Application and Issuance of Misconduct Restraining Order
A misconduct restraining order may be applied by someone who wants to stop another person from intimidating or behaving offensively against the applicant.The order is applied for and issued by a Magistrates Court or by the Children’s Court if the respondent is below 18 years old. The applicant may be the victim himself, the parent or guardian of a child, the police or a child welfare officer.
The grounds for the application are that the person sought to be restrained is most likely to:
Act in a way that the applicant reasonably feels intimidated or offended and does in fact intimidate or offend the applicant;
- Cause damage to applicant’s property or property near the applicant; or
- Behave in a way that would likely result to a breach of the peace or disturbance to the public; and
- The Court believes it is appropriate to issue the order.
The misconduct restraining order is applicable to persons who do not have a domestic or family relationship so this is different from the domestic violence or family violence order. The court will issue the order along with other conditions that are suited to the applicant’s circumstances such as ordering the respondent from:
Contacting the applicant through calls or text messages;
- Being in the same premises with the applicant;
- Being within a certain distance from the applicant;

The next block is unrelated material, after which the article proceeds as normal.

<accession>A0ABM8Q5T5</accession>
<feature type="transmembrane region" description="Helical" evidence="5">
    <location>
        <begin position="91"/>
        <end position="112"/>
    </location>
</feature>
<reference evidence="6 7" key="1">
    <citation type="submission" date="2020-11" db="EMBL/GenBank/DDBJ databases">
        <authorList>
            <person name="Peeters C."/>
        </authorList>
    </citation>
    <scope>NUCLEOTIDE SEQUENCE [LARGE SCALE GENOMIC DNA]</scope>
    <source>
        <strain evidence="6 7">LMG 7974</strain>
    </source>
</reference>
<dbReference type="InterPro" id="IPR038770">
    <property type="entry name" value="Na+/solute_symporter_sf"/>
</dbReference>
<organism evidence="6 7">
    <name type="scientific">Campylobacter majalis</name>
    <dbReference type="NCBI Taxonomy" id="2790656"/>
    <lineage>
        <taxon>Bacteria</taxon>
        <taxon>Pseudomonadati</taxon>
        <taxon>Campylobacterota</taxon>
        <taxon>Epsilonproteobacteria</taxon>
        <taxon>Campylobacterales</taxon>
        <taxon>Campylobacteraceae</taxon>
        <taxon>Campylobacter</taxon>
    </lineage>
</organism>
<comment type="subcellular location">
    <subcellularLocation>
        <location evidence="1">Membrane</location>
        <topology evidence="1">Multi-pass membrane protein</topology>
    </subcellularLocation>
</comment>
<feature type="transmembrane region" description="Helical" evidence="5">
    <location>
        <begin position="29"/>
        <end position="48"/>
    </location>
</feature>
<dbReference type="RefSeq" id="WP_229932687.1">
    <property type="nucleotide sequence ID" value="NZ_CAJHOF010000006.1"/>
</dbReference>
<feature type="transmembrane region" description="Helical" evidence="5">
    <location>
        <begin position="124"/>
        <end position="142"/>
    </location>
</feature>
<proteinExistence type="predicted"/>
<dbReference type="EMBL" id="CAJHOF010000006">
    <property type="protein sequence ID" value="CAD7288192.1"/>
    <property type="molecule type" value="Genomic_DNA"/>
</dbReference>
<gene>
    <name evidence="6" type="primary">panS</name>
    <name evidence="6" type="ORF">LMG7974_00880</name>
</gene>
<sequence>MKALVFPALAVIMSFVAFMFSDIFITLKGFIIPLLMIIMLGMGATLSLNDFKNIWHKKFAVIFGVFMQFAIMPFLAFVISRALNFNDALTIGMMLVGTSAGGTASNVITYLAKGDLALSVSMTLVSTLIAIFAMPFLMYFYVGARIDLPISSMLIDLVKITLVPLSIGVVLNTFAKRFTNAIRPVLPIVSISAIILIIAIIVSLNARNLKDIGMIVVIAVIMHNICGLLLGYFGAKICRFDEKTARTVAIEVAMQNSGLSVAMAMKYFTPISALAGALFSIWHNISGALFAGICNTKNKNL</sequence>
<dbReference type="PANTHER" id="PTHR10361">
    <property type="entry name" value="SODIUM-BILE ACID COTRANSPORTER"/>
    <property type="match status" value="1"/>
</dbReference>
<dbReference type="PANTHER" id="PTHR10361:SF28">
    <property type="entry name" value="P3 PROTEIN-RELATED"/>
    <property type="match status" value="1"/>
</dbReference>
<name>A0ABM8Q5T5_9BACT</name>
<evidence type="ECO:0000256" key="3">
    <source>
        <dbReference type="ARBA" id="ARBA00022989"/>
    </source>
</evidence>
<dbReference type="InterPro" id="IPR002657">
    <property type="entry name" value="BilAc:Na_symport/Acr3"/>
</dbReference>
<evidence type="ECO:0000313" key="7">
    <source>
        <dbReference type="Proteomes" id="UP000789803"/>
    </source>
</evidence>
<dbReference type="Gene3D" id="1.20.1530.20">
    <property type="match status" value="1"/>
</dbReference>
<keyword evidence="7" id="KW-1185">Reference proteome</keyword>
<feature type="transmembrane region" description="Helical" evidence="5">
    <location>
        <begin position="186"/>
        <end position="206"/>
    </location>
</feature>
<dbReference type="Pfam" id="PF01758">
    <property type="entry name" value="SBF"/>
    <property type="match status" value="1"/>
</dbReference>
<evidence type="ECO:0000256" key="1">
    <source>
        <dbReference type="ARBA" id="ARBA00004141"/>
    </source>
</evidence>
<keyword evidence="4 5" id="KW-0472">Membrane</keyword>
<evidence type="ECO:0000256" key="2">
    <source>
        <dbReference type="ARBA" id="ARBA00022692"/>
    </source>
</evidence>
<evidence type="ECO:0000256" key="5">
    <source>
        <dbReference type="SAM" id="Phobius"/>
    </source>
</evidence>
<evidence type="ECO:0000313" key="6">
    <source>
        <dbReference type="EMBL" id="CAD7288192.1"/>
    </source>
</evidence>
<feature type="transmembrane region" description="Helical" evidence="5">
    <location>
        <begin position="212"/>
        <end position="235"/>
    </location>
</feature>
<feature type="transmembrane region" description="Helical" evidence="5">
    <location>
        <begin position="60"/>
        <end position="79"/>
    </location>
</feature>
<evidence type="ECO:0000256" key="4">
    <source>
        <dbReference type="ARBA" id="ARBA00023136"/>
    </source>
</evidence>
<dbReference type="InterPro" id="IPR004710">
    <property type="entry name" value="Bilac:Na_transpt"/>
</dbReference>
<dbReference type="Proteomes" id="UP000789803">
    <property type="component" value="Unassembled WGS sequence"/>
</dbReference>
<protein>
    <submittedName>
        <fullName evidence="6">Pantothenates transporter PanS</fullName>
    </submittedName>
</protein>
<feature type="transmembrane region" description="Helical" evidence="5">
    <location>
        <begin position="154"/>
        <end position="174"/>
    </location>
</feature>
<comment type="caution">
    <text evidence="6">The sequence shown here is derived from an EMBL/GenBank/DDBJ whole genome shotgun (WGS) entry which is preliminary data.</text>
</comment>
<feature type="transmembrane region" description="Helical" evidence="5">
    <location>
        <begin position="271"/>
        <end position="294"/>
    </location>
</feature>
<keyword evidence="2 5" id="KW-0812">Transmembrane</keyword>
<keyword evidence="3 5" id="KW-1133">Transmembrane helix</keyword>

- Asking anyone to come near or contact the applicant; or
Having a gun, a gun license or applying for a gun license.
There will be a hearing conducted by the court for which the applicant and respondent will be notified to attend. The respondent may choose to appear or not. In the event that the respondent does not appear a hearing will still be conducted in his absence. If an order is issued by the court, the police will serve a copy to the respondent.
The order is immediately effective upon being read or served to the respondent unless it specifically provides a date of efficacy. The only person who cannot be bound by this order is a child ten years old and below. The order will remain effective against an adult for the period stated therein but if the order does not so state then for one year only. Against a child, the order will not stay in force for more than six
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